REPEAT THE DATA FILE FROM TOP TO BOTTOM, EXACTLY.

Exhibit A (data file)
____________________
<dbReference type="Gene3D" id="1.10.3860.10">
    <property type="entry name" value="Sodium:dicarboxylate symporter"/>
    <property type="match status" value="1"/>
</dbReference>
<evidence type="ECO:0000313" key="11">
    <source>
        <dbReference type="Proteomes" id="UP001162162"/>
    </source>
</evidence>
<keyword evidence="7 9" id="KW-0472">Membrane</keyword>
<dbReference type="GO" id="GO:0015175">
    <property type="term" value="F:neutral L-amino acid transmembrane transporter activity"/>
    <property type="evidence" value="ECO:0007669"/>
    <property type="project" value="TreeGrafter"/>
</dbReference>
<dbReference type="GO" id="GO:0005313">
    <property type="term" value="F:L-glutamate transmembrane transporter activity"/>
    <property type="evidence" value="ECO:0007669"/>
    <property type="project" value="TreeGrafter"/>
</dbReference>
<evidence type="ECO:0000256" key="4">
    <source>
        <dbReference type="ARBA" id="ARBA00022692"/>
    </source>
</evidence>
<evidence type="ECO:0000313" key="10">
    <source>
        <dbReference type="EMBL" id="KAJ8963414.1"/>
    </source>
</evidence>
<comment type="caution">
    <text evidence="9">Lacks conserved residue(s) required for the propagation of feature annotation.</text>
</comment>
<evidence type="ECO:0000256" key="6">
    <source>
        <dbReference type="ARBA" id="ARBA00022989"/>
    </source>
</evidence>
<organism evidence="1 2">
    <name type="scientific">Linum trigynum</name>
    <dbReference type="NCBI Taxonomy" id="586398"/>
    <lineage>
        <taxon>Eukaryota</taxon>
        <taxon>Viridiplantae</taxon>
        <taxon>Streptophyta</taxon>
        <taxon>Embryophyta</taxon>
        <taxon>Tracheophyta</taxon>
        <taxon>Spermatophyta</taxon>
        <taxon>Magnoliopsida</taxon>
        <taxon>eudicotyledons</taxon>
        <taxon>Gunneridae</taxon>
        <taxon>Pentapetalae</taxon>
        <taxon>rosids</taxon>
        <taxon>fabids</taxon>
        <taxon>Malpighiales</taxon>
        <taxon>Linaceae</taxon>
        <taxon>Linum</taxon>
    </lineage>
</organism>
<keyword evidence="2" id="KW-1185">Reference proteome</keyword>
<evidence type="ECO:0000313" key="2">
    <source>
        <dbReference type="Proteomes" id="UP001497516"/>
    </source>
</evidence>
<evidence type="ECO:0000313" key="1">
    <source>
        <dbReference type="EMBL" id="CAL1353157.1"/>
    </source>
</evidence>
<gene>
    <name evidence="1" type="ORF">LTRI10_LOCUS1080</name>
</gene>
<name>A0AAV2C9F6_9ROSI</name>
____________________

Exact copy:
<dbReference type="Gene3D" id="1.10.3860.10">
    <property type="entry name" value="Sodium:dicarboxylate symporter"/>
    <property type="match status" value="1"/>
</dbReference>
<evidence type="ECO:0000313" key="11">
    <source>
        <dbReference type="Proteomes" id="UP001162162"/>
    </source>
</evidence>
<keyword evidence="7 9" id="KW-0472">Membrane</keyword>
<dbReference type="GO" id="GO:0015175">
    <property type="term" value="F:neutral L-amino acid transmembrane transporter activity"/>
    <property type="evidence" value="ECO:0007669"/>
    <property type="project" value="TreeGrafter"/>
</dbReference>
<dbReference type="GO" id="GO:0005313">
    <property type="term" value="F:L-glutamate transmembrane transporter activity"/>
    <property type="evidence" value="ECO:0007669"/>
    <property type="project" value="TreeGrafter"/>
</dbReference>
<evidence type="ECO:0000256" key="4">
    <source>
        <dbReference type="ARBA" id="ARBA00022692"/>
    </source>
</evidence>
<evidence type="ECO:0000313" key="10">
    <source>
        <dbReference type="EMBL" id="KAJ8963414.1"/>
    </source>
</evidence>
<comment type="caution">
    <text evidence="9">Lacks conserved residue(s) required for the propagation of feature annotation.</text>
</comment>
<evidence type="ECO:0000256" key="6">
    <source>
        <dbReference type="ARBA" id="ARBA00022989"/>
    </source>
</evidence>
<organism evidence="1 2">
    <name type="scientific">Linum trigynum</name>
    <dbReference type="NCBI Taxonomy" id="586398"/>
    <lineage>
        <taxon>Eukaryota</taxon>
        <taxon>Viridiplantae</taxon>
        <taxon>Streptophyta</taxon>
        <taxon>Embryophyta</taxon>
        <taxon>Tracheophyta</taxon>
        <taxon>Spermatophyta</taxon>
        <taxon>Magnoliopsida</taxon>
        <taxon>eudicotyledons</taxon>
        <taxon>Gunneridae</taxon>
        <taxon>Pentapetalae</taxon>
        <taxon>rosids</taxon>
        <taxon>fabids</taxon>
        <taxon>Malpighiales</taxon>
        <taxon>Linaceae</taxon>
        <taxon>Linum</taxon>
    </lineage>
</organism>
<keyword evidence="2" id="KW-1185">Reference proteome</keyword>
<evidence type="ECO:0000313" key="2">
    <source>
        <dbReference type="Proteomes" id="UP001497516"/>
    </source>
</evidence>
<evidence type="ECO:0000313" key="1">
    <source>
        <dbReference type="EMBL" id="CAL1353157.1"/>
    </source>
</evidence>
<gene>
    <name evidence="1" type="ORF">LTRI10_LOCUS1080</name>
</gene>
<name>A0AAV2C9F6_9ROSI</name>